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Discussion Starter · #1 · (Edited)
More EVs on the road mean more will be needing service and maintenance from dealerships. Manufacturers are ramping up safety training for technicians.

AUTOMOTIVE NEWS

August 01, 2022 12:00 AM 4 HOURS AGO



Working on an electric vehicle isn't just a matter of popping the hood, disconnecting a few cables and burying your head and hands inside. There's safety involved as well, as service technician Julio Hernandez knows.

Hernandez, a platinum-level service technician, is the first EV-certified technician at Rick Case Hyundai Davie in a Fort Lauderdale suburb. His brave new world requires precise training to avoid damaging a vehicle and, by extension, risking a service technician's life.

"What we need to worry about are the hazards of the car," said Mark Perry, the dealership's service director. "If you are clocking 240 volts, it could kill you. There are big rubber gloves we have to wear. There is a safety helmet with goggles to protect them. We have a set of insulated tools.

The threat of shock is very real."
It's not just brands such as Tesla that are electrifying around the globe. Mainstream automakers including Hyundai, Kia, Ford and General Motors also are producing EVs. And these manufacturers realize the need to train their dealership service technicians.

Global inspection company Dekra North America predicts electric and hybrid vehicles will account for 32 percent of the U.S. automotive market by 2030 and 45 percent five years later.
The company offers practical training in the field, including high-voltage training for vehicle manufacturers in the U.S. The course structure is customized for the automaker's specific needs and offers training on:

  • Finding and identifying high-voltage parts.
  • Working safely within the confines of the part locations.
  • Determining whether a vehicle's power has been discharged.
  • Discharging procedures.
  • Using personal protective equipment.
  • Maintaining appropriate safety equipment.
  • Following proper first aid and emergency procedures.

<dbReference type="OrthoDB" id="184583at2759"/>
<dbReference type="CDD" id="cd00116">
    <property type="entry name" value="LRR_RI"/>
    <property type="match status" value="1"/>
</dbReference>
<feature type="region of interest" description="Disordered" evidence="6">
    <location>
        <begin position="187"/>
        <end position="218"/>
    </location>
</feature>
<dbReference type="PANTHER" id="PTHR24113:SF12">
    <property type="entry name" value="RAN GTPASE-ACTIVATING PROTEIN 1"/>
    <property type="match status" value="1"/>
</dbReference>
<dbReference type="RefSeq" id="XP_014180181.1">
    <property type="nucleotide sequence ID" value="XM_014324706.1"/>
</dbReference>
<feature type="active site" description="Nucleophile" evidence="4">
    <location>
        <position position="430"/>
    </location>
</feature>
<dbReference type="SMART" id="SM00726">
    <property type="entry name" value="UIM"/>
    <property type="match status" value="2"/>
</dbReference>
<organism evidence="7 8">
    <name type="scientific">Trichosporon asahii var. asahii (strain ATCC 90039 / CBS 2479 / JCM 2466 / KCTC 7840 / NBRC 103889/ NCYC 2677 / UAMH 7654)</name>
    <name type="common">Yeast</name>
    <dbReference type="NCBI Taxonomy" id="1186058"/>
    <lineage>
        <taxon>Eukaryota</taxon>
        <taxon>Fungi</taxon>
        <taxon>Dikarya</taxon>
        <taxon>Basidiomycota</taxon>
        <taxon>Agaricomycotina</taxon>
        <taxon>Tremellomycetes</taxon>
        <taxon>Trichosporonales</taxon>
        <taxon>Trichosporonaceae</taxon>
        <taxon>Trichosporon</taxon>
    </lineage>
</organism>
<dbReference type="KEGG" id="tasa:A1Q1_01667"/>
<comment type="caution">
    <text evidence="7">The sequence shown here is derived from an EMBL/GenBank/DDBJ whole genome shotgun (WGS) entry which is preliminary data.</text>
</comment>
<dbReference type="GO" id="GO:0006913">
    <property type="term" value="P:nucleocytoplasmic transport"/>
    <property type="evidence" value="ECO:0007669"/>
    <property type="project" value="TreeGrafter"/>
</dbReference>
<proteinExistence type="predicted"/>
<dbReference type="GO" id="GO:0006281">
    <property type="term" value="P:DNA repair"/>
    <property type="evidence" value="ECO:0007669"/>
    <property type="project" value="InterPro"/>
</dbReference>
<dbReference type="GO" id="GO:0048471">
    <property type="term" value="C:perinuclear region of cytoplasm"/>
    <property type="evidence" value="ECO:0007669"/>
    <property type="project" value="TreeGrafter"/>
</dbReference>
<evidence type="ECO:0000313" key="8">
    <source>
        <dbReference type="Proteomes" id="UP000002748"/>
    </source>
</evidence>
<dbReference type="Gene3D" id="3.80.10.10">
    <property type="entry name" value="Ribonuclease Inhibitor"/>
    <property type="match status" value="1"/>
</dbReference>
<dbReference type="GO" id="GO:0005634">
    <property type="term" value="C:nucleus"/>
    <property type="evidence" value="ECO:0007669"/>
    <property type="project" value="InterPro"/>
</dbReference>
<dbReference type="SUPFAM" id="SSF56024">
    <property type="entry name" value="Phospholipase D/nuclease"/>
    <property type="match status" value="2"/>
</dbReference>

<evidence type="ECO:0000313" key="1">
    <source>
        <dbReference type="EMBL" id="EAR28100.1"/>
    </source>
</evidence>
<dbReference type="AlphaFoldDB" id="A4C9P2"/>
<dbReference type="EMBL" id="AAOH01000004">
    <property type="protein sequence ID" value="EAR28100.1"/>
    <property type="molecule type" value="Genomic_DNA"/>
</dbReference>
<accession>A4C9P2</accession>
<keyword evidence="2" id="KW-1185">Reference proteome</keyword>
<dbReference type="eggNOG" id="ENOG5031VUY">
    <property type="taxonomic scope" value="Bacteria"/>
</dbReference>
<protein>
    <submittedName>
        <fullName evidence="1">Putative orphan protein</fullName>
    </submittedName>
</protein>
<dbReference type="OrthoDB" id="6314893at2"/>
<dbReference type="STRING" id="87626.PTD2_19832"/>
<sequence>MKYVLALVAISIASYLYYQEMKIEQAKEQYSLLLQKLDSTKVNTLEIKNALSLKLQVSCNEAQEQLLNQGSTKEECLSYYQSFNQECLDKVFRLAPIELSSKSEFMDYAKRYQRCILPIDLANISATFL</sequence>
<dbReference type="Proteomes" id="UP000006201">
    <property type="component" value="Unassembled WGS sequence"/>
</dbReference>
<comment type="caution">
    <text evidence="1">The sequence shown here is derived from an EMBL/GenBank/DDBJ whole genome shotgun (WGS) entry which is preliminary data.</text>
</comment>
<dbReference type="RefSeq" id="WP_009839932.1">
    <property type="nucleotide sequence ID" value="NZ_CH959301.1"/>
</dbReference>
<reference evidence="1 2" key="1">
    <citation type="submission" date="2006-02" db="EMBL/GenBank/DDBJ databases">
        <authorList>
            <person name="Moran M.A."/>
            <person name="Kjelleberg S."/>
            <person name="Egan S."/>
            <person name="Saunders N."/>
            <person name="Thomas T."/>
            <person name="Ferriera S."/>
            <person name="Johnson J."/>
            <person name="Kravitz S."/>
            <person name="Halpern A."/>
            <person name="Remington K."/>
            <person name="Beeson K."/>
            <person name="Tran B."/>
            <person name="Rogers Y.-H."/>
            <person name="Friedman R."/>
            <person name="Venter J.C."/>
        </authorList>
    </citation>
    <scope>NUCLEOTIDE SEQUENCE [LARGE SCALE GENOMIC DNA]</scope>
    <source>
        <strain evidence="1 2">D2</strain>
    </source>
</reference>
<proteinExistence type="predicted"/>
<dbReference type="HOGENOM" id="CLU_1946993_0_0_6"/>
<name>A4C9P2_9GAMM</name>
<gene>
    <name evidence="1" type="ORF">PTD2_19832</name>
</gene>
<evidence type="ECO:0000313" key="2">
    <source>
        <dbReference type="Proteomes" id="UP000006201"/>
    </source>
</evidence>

The training begins with the basics: components, such as capacitors; the battery itself; measurement instruments; PPE; and legal regulations. The company focuses on the risks of high-voltage EVs and the safe behavior required while working on or near them.

Additionally, the course teaches how to find a fault within the battery and how to handle and repair damaged and wrecked high-voltage vehicles.




Taking the lead
Hyundai spokesperson Miles Johnson said "no one should touch an EV unless they're at least certified on EV safety." Hyundai mandates an online course for all techs on a certification path.
"We take safety very seriously and won't certify dealers to sell or offer warranty service on EVs unless they've completed this course," Johnson said.

The company has additional requirements for servicing EVs, including several layers of in-person training.
Much of Hyundai's training is safety-related.

"It's about making sure people won't hurt themselves [or the vehicle], and the best way to do that is in person, working side by side with an instructor on these high-voltage systems in a safe environment," he said.
Service technicians at Kia dealerships must be trained similarly. Before taking high-voltage courses, technicians must complete five web-based training classes. These are followed by five days of instruction on electrical diagnosis using Kia tools at a Kia training center.